To rent or to buy? That is the question when it comes to deciding where to live. We asked Eastside real estate experts to weigh in on the issue. Here is what they had to say:
How do you know when you are ready to buy?
The best time to buy is when your goal of homeownership or investment coincides with the opportunity to purchase. These goals are very situational and varied. For most people, it has to do with a combination of their lifestyle and economic factors. For example, the changing needs of their family, desire to lay down roots in a community, or commute times. Buyers should use a basic risk-benefit analysis that takes into account the potential for rising rents versus a fixed payment with a purchase, and the potential to build equity. This analysis should also include appreciation rates and approximate amount of time you’re planning to stay in the home. — Julia Nordby, office leader at John L. Scott Real Estate, Bellevue Main
How long will they stay in the house?
Buying tends to be better spread out over many years. If they are going to be relocating in a year or two, probably not the best bet to buy since there are upfront costs to homeownership as well as closing costs when selling. Do they have enough money for a down payment? How much more will their monthly payment be versus their rental payment? Property taxes, mortgage interest, insurance, and maintenance need to be factored in. What is their credit score? That will determine how good their interest rate and amount of down payment will be. Rental rates went up, on average, 10 percent last year, while housing values on the Eastside rose 14 percent in value. — Rick Franz, managing broker at Windermere Real Estate, Bellevue South
What about the down payment?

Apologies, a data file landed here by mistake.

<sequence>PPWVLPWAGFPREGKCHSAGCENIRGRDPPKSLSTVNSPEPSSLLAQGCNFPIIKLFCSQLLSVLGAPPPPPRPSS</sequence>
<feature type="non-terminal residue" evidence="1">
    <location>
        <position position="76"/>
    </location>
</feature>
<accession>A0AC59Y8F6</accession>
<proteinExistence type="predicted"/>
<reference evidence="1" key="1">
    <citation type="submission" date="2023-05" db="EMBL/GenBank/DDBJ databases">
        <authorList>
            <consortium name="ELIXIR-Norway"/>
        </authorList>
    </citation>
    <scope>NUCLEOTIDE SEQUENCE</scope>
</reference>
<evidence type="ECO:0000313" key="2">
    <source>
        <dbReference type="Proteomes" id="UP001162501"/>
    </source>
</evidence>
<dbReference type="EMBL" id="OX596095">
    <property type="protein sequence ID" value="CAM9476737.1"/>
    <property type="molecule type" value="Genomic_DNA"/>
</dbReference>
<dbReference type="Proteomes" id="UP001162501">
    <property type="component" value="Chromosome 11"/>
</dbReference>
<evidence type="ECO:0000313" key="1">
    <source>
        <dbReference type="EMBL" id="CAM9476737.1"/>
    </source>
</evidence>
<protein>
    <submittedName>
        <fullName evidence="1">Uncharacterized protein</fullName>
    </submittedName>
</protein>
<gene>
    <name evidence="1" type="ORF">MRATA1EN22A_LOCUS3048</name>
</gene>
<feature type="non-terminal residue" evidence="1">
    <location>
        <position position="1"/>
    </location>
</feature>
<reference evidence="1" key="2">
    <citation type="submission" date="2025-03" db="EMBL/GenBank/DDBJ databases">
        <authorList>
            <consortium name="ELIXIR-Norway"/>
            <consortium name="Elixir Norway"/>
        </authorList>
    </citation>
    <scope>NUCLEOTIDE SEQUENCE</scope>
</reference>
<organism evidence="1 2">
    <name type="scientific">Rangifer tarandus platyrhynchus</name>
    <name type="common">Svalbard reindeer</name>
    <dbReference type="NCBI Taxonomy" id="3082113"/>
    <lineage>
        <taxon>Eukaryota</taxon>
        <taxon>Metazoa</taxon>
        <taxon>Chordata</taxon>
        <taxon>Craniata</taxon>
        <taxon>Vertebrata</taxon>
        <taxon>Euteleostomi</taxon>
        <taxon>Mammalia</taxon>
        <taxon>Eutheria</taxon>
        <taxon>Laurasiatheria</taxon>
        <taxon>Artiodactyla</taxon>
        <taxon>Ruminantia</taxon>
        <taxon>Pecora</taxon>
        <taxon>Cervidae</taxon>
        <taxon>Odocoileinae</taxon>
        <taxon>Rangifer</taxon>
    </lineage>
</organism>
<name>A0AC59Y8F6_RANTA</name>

The gold standard for down payment has always been 20 percent. The Eastside is in a very competitive sellers’ market, so things like down payment definitely come into play. The more down payment, the more attractive your offer. With that said, there are some great low down payment options available right now through FHA and VA. I never discourage someone with less than 20 percent from entering the market. — Nordby
If the core Eastside cities are too expensive, where else should people look to buy?
Start by considering how far of a commute you would be willing to accept, and work your way out based on commute time vs. actual distance. It is always wise to stick within close proximity to mass transit options or freeway access. — Nordby
Renton is a good neighbor to the south — really still the Eastside price point — $427,975. Farther south to Kent or Maple Valley (is) $360,000. Heading up to Mill Creek/Everett $406,445, and out to Monroe, $360,500. The townhome or condominium market also may be more affordable alternatives to purchasing a single-family home on the Eastside. — Franz
Bothell and Renton are two Eastside communities that we are starting to see gain buyer traction because the homes are more affordable than their neighboring cities of Bellevue, Issaquah, Redmond, and Kirkland. — Brenda Nunes, managing broker at KW Nunes Group, Keller Williams Eastside
When is it best to rent?
Conventional real estate advice has always said that you should rent when you’re unlikely to stay put for several years (three to five). However, for the Eastside, we’ve seen enough appreciation year over year to turn that wisdom on its head. I would say it’s better to rent when a purchase would create a financial hardship or if you’re highly averse to risk. — Nordby
Certainly if one is not likely to stay in their home for two to three years, or if they need to save more, or they need to clean up their credit. — Franz
If you can afford it and have the credit, do it (buy)! Talk to a mortgage professional, and learn what steps you need to take to be ready to buy a home. If necessary, take action to repair credit. Make a conscious effort to do so, as good credit will help purchase a home, and help with other aspects of your life, too. — Nunes
Headshots: by Yuen Lui, by Common Thread Creative, by Kristi Waite Photos